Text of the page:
After a few days of cleaning up in the workshop (everything was covered in dust of course) I restarted the mast build.  The lay up is modified, about 40% lighter than in the disastrous previous infusion.

I have re-waxed the mould, cut carbon and foam, made up the tube for the sail track (they come in 4m lengths and require an air tight join) and placed these pieces in the mould under a layer of peel ply.  I will continue with release film, resin distribution material, spiral tubes and hosing and then, very meticulously, place a new bag over it all.  And then....

The pain guys have been really busy, and I'm not about to launch anyway, so the floats have been down prioritized.  But they might get their colour tomorrow.  Pictures to be published as soon as there are any.

Friday, January 14, 2011

The floats left the building

I took the floats and the other small parts to the paint shop today.  It was a beautiful view in sunshine, half a foot of fresh snow and 13 degrees below zero.

The painters have faired one float this afternoon and he said I did a good job and he expects a good result.  I'm very excited to see the painted float, should be ready one of the days next week.  I will also bring the main hull to the shop as they can heat their paint box to about 80 degrees so leaving it in there over night is a very convenient way to make sure the main hull is properly post cured before I start fairing.

Winter sales

I was lucky to source some more goodies at heavily discounted prices:

I found these items in a Swedish web shop at very competitive prices.  2 Lewmar 30 AST winches, bunch of Spinlock XAS 0408/1's, a Silva race compass and a Solara M-series 50W solar panel.

 Test-fitting the Ronstan lightweight spinnaker tack block.  I wonder what, if anything, to do with the pole end.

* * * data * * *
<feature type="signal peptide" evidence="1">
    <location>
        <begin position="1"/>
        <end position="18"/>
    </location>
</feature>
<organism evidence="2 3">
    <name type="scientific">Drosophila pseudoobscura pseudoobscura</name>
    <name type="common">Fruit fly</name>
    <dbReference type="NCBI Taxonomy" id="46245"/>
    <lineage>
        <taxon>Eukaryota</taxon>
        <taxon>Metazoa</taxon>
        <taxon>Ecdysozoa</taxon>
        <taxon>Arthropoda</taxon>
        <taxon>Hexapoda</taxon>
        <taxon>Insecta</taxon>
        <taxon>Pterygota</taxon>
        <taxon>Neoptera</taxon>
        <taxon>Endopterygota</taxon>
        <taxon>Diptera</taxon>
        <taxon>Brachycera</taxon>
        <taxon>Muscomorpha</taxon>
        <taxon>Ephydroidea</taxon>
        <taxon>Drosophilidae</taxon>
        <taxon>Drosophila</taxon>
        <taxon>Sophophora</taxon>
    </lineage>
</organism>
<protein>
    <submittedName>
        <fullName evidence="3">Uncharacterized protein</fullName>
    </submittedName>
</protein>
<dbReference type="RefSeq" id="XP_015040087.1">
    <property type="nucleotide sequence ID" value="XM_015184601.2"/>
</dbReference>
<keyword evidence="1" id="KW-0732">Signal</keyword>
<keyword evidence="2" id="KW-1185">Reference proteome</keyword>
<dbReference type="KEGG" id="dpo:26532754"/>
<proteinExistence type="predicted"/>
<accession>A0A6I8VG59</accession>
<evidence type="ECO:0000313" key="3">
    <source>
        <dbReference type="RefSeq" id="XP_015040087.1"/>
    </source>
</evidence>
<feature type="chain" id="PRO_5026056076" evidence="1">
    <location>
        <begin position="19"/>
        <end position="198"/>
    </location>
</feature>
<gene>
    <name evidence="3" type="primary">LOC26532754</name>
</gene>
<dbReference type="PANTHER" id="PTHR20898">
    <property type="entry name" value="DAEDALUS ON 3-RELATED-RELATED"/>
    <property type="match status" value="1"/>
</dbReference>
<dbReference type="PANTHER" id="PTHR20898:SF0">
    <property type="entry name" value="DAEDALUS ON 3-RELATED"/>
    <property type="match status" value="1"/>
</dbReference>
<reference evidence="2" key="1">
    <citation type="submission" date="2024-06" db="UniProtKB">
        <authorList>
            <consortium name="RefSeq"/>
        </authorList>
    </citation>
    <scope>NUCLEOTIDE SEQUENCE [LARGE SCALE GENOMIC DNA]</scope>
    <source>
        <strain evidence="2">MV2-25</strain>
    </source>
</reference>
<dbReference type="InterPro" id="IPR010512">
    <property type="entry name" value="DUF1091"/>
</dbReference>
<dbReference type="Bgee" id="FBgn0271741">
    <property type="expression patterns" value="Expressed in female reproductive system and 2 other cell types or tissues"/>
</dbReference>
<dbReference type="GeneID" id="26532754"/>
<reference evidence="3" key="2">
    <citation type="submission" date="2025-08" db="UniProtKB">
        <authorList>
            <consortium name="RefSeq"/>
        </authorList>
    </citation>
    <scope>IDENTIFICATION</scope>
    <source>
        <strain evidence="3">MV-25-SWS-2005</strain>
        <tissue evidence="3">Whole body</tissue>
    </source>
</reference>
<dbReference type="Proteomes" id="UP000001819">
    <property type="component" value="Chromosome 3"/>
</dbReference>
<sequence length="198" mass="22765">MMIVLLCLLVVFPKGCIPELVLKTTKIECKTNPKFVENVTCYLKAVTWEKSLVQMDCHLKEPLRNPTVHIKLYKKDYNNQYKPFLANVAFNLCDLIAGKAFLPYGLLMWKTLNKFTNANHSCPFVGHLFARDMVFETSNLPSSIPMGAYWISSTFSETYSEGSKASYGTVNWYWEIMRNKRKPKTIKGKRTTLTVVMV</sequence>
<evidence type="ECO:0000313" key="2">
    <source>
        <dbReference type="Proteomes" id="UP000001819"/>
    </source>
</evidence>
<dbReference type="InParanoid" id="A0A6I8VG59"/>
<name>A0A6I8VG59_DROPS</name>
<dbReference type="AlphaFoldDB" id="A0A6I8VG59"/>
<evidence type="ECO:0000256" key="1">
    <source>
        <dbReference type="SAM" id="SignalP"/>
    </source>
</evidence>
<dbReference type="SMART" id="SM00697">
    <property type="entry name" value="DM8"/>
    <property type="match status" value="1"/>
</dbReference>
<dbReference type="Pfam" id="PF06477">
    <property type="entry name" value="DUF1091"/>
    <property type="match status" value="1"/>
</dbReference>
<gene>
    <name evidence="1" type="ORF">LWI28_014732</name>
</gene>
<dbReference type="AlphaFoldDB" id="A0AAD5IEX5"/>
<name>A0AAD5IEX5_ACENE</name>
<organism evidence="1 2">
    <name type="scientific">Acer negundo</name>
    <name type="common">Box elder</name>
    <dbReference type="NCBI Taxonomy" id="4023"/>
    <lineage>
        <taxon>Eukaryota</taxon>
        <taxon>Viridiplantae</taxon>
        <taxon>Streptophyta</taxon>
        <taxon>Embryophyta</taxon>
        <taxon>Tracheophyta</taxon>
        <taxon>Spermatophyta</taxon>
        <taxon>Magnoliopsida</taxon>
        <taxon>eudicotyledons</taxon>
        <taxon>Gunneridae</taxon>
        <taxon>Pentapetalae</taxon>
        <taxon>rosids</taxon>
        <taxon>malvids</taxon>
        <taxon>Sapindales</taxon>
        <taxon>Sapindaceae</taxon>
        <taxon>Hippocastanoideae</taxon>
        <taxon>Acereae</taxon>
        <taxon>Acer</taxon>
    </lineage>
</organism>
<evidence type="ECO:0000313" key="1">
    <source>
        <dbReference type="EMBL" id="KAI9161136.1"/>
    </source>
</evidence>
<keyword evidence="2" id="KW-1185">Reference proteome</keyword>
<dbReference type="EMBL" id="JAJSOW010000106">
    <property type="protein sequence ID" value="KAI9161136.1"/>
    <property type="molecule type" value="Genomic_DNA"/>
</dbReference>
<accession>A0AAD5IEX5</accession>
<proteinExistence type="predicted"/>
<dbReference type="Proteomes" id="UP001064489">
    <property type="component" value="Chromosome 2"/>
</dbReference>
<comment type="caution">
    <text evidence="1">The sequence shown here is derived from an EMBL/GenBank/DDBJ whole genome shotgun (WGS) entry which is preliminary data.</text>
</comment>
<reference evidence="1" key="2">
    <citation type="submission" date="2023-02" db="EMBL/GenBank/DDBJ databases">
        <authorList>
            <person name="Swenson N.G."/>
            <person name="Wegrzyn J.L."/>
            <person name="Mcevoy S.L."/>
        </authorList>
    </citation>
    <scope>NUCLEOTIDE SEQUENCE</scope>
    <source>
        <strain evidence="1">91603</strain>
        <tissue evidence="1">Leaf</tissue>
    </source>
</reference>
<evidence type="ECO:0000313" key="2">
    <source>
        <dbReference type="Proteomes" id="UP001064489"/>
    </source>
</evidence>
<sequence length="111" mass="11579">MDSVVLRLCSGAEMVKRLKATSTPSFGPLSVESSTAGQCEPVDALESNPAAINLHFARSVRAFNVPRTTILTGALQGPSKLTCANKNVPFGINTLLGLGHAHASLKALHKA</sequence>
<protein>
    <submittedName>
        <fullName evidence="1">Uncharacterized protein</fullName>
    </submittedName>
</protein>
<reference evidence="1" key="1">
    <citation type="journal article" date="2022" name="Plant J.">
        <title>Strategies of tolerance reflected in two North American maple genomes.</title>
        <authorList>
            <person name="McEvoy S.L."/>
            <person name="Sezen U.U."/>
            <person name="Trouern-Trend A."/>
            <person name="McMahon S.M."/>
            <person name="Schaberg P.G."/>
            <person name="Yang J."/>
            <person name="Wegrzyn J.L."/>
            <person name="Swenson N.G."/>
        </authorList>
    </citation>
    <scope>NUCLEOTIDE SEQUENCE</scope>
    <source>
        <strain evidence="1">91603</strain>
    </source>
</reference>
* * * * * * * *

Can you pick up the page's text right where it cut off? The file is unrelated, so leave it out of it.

Going to the paint shop tomorrow

Tomorrow I will deliver the floats, pop-top, rudder with case, jib traveller, beams and bow pole at the paint shop. This is to be considered a test session, so I'm not sure everything will be finished this week end. These parts will most likely not go back to the workshop anyway, as there is not enough space for mounting the boat in there anyway.

 First round of fairing compound on the jib traveller

 316 tapping plate for spinnaker tack embedded in epoxy/chopped cotton mix and glassed(!) over.

Port float, pop-top and rudder assembly curing after the last coat of HB primer.

Starboard float waiting on the custom float trailer

Jib traveller coated

Monday, January 03, 2011

New year, the one in which Panta Rei meets the water....

One year ago the boat was like this:

It might not look like it but the progress has not been bad actually, with a baby and two months out due to a nasty prolaps.  Hopefully this year will show to be even more productive and contain some sailing as a proove to that.

Holidays are never productive for me, too much other obligations.  But I managed to finish the starboard float for transportation to the painter.  The surface is rough and will be sanded on arrival, but the shape seems to be there:

The custom float trailer was made yesterday:

Today I started sanding and filling the last pinholes on the port float.

The rudder case have gone a few rounds with filler and sanding and is almost there as well:

The pop top getting filler on the edge in order to make a nice smooth edge: